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Liz Cheney

Liz Cheney: Jan. 6 Committee Won’t Be Intimidated

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By U.S. Rep. Liz Cheney, guest columnist

I keep on my desk a copy of the oath my great-great-grandfather signed when he re-enlisted in the Union Army in 1863. Like the oath given by all those who serve in government and every member of our armed forces, Samuel Fletcher Cheney swore to “support and defend the Constitution of the United States against all enemies foreign and domestic.” Generations of Americans have sworn that same oath and given their lives to defend the Constitution and our nation.

Last week, former Vice President Mike Pence spoke about the events of Jan. 6, 2021. President Trump was “wrong,” he said, to insist that Mr. Pence or any vice president could “overturn” the election by refusing to count certified slates of electoral votes. That notion was, as Mr. Pence said, “un-American.” What Mr. Trump had insisted that Mr. Pence do on Jan. 6 was not only un-American, it was unconstitutional and illegal.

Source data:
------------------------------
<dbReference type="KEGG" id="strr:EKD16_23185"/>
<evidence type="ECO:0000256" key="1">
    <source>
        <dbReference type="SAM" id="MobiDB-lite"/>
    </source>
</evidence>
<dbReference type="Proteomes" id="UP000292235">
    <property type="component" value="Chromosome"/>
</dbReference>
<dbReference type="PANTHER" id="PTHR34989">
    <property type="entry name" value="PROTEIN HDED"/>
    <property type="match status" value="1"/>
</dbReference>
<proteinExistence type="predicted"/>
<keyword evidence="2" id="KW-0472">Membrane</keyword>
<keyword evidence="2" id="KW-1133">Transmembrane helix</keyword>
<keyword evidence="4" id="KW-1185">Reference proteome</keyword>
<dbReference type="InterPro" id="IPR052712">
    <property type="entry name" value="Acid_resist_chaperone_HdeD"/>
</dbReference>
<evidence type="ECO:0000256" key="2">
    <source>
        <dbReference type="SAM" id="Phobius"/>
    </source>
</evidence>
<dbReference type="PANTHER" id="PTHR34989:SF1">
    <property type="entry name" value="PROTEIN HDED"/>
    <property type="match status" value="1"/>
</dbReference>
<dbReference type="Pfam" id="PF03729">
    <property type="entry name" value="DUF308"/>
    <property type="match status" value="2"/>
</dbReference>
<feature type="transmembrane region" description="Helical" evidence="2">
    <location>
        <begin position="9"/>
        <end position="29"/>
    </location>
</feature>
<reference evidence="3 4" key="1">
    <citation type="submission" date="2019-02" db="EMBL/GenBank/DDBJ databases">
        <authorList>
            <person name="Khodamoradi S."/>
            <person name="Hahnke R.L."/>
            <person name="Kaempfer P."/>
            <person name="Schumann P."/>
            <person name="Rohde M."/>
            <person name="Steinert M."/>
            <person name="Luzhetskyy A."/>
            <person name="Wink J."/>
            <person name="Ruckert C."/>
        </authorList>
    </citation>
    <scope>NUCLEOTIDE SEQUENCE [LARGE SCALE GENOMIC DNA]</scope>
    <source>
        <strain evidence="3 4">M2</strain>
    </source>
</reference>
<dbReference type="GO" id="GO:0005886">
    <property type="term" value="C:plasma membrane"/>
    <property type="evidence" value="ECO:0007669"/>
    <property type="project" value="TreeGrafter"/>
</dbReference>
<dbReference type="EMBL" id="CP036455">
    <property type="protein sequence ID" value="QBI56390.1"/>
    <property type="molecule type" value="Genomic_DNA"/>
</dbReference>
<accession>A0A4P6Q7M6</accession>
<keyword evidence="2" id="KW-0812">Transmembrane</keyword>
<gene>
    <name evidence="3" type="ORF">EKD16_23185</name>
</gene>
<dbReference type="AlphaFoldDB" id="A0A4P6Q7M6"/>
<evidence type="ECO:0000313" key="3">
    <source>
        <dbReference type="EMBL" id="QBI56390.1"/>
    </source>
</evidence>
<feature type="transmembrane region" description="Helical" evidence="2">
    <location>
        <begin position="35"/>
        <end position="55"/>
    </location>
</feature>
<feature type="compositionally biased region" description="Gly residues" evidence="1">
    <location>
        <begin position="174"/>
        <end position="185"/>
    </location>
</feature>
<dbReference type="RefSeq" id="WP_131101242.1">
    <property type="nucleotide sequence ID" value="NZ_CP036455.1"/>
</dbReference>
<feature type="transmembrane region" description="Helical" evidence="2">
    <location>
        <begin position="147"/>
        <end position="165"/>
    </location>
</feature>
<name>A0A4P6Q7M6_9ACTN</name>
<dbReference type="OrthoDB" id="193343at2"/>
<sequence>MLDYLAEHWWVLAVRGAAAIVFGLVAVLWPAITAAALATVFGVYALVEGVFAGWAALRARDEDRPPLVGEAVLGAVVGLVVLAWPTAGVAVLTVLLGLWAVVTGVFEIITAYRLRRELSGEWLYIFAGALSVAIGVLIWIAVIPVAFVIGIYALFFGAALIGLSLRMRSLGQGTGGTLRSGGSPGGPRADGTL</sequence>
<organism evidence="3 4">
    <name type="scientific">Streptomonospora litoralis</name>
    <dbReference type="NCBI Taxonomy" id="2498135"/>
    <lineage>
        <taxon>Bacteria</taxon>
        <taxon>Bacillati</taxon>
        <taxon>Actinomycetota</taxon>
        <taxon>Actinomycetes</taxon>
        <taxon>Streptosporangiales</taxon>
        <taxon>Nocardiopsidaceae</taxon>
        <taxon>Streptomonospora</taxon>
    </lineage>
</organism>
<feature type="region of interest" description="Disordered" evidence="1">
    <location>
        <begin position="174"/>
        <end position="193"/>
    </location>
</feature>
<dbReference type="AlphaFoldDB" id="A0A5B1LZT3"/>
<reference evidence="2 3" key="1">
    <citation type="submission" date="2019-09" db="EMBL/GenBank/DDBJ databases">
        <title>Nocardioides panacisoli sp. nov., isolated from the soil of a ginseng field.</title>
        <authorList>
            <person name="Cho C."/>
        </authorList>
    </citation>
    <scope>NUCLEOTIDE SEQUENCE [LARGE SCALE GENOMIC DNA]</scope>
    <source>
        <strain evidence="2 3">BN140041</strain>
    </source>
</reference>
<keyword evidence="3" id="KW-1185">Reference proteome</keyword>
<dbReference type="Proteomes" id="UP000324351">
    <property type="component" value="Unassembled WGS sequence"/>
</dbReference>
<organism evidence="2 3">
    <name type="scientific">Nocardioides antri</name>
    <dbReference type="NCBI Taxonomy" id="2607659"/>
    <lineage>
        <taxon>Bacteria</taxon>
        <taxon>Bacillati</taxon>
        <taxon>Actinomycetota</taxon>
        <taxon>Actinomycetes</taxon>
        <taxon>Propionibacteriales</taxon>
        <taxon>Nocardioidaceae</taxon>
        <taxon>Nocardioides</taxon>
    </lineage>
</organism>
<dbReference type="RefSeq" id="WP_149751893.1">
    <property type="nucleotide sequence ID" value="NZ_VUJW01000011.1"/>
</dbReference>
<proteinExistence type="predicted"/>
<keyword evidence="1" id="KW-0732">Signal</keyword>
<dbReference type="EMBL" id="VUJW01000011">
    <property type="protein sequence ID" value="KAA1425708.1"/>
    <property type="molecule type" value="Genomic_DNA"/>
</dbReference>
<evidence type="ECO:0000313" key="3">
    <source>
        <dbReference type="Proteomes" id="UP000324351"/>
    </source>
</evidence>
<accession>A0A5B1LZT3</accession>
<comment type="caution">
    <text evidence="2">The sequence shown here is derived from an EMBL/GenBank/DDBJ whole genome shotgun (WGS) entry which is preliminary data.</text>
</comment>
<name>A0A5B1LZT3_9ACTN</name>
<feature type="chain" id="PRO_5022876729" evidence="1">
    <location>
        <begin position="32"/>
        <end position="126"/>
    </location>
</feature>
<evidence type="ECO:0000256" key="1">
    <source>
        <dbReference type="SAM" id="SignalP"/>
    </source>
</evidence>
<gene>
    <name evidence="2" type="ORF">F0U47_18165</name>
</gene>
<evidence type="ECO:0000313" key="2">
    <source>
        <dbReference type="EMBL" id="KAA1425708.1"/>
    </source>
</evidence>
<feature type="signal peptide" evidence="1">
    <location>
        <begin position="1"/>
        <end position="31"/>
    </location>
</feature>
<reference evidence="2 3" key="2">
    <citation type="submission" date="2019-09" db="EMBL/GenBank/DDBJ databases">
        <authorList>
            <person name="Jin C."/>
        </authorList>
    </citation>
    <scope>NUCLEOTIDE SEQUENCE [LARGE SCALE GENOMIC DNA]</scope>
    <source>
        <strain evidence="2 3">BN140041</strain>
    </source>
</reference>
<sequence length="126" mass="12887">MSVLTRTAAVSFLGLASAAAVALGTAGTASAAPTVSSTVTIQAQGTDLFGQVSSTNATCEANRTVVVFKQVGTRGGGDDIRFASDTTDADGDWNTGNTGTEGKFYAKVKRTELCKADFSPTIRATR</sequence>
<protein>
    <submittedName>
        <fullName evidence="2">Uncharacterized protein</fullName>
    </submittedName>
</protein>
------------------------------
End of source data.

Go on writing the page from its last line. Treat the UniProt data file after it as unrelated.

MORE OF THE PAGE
Article II and the 12th Amendment govern how the nation selects the president. Congress doesn’t select the president; the states do. Every state in the union now selects a presidential candidate through a popular vote. And every state identifies the manner in which disputes regarding the election are addressed under state law.

Those laws set forth a process for challenging an election when concerns arise, including potential recounts or audits and an opportunity to litigate disputed issues in court. When courts have resolved any election challenges, and the election result has been certified by the governor of a state, the election is over. That is the rule of law.